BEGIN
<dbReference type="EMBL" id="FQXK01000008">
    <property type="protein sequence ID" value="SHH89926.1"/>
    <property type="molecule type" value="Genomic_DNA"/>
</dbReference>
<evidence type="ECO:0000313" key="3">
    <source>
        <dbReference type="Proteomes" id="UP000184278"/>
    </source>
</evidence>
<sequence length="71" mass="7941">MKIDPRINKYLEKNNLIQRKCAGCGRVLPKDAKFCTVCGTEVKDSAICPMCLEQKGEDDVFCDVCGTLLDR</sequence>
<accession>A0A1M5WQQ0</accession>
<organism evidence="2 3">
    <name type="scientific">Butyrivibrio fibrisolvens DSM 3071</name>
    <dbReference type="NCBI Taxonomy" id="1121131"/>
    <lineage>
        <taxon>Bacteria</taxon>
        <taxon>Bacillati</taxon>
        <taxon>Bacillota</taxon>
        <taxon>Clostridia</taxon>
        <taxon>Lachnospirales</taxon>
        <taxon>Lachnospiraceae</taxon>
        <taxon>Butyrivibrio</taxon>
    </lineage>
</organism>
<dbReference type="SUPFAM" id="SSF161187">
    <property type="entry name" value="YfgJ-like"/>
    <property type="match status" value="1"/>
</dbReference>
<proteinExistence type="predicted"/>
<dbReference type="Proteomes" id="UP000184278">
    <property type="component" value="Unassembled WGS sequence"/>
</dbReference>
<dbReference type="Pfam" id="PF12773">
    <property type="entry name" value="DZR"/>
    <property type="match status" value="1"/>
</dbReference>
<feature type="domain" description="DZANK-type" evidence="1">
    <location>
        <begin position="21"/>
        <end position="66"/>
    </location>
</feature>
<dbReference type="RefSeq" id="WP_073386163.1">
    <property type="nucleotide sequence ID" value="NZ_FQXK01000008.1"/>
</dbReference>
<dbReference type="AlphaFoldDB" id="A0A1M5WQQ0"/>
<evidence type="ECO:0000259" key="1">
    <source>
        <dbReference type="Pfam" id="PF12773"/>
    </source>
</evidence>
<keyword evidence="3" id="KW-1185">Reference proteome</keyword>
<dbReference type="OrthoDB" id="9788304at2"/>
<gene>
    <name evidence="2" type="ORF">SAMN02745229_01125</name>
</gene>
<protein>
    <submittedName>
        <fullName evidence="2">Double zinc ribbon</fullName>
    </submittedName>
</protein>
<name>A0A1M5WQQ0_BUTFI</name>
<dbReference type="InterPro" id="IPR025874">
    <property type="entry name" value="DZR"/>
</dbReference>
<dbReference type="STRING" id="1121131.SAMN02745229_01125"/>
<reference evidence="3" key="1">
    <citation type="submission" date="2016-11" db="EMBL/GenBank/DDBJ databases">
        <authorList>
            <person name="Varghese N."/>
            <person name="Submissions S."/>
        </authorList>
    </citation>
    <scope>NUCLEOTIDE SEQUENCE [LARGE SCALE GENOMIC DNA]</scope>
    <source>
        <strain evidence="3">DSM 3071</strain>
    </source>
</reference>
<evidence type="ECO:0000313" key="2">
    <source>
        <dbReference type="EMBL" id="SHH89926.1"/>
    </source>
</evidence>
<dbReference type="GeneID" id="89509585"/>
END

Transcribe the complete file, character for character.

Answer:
<dbReference type="EMBL" id="FQXK01000008">
    <property type="protein sequence ID" value="SHH89926.1"/>
    <property type="molecule type" value="Genomic_DNA"/>
</dbReference>
<evidence type="ECO:0000313" key="3">
    <source>
        <dbReference type="Proteomes" id="UP000184278"/>
    </source>
</evidence>
<sequence length="71" mass="7941">MKIDPRINKYLEKNNLIQRKCAGCGRVLPKDAKFCTVCGTEVKDSAICPMCLEQKGEDDVFCDVCGTLLDR</sequence>
<accession>A0A1M5WQQ0</accession>
<organism evidence="2 3">
    <name type="scientific">Butyrivibrio fibrisolvens DSM 3071</name>
    <dbReference type="NCBI Taxonomy" id="1121131"/>
    <lineage>
        <taxon>Bacteria</taxon>
        <taxon>Bacillati</taxon>
        <taxon>Bacillota</taxon>
        <taxon>Clostridia</taxon>
        <taxon>Lachnospirales</taxon>
        <taxon>Lachnospiraceae</taxon>
        <taxon>Butyrivibrio</taxon>
    </lineage>
</organism>
<dbReference type="SUPFAM" id="SSF161187">
    <property type="entry name" value="YfgJ-like"/>
    <property type="match status" value="1"/>
</dbReference>
<proteinExistence type="predicted"/>
<dbReference type="Proteomes" id="UP000184278">
    <property type="component" value="Unassembled WGS sequence"/>
</dbReference>
<dbReference type="Pfam" id="PF12773">
    <property type="entry name" value="DZR"/>
    <property type="match status" value="1"/>
</dbReference>
<feature type="domain" description="DZANK-type" evidence="1">
    <location>
        <begin position="21"/>
        <end position="66"/>
    </location>
</feature>
<dbReference type="RefSeq" id="WP_073386163.1">
    <property type="nucleotide sequence ID" value="NZ_FQXK01000008.1"/>
</dbReference>
<dbReference type="AlphaFoldDB" id="A0A1M5WQQ0"/>
<evidence type="ECO:0000259" key="1">
    <source>
        <dbReference type="Pfam" id="PF12773"/>
    </source>
</evidence>
<keyword evidence="3" id="KW-1185">Reference proteome</keyword>
<dbReference type="OrthoDB" id="9788304at2"/>
<gene>
    <name evidence="2" type="ORF">SAMN02745229_01125</name>
</gene>
<protein>
    <submittedName>
        <fullName evidence="2">Double zinc ribbon</fullName>
    </submittedName>
</protein>
<name>A0A1M5WQQ0_BUTFI</name>
<dbReference type="InterPro" id="IPR025874">
    <property type="entry name" value="DZR"/>
</dbReference>
<dbReference type="STRING" id="1121131.SAMN02745229_01125"/>
<reference evidence="3" key="1">
    <citation type="submission" date="2016-11" db="EMBL/GenBank/DDBJ databases">
        <authorList>
            <person name="Varghese N."/>
            <person name="Submissions S."/>
        </authorList>
    </citation>
    <scope>NUCLEOTIDE SEQUENCE [LARGE SCALE GENOMIC DNA]</scope>
    <source>
        <strain evidence="3">DSM 3071</strain>
    </source>
</reference>
<evidence type="ECO:0000313" key="2">
    <source>
        <dbReference type="EMBL" id="SHH89926.1"/>
    </source>
</evidence>
<dbReference type="GeneID" id="89509585"/>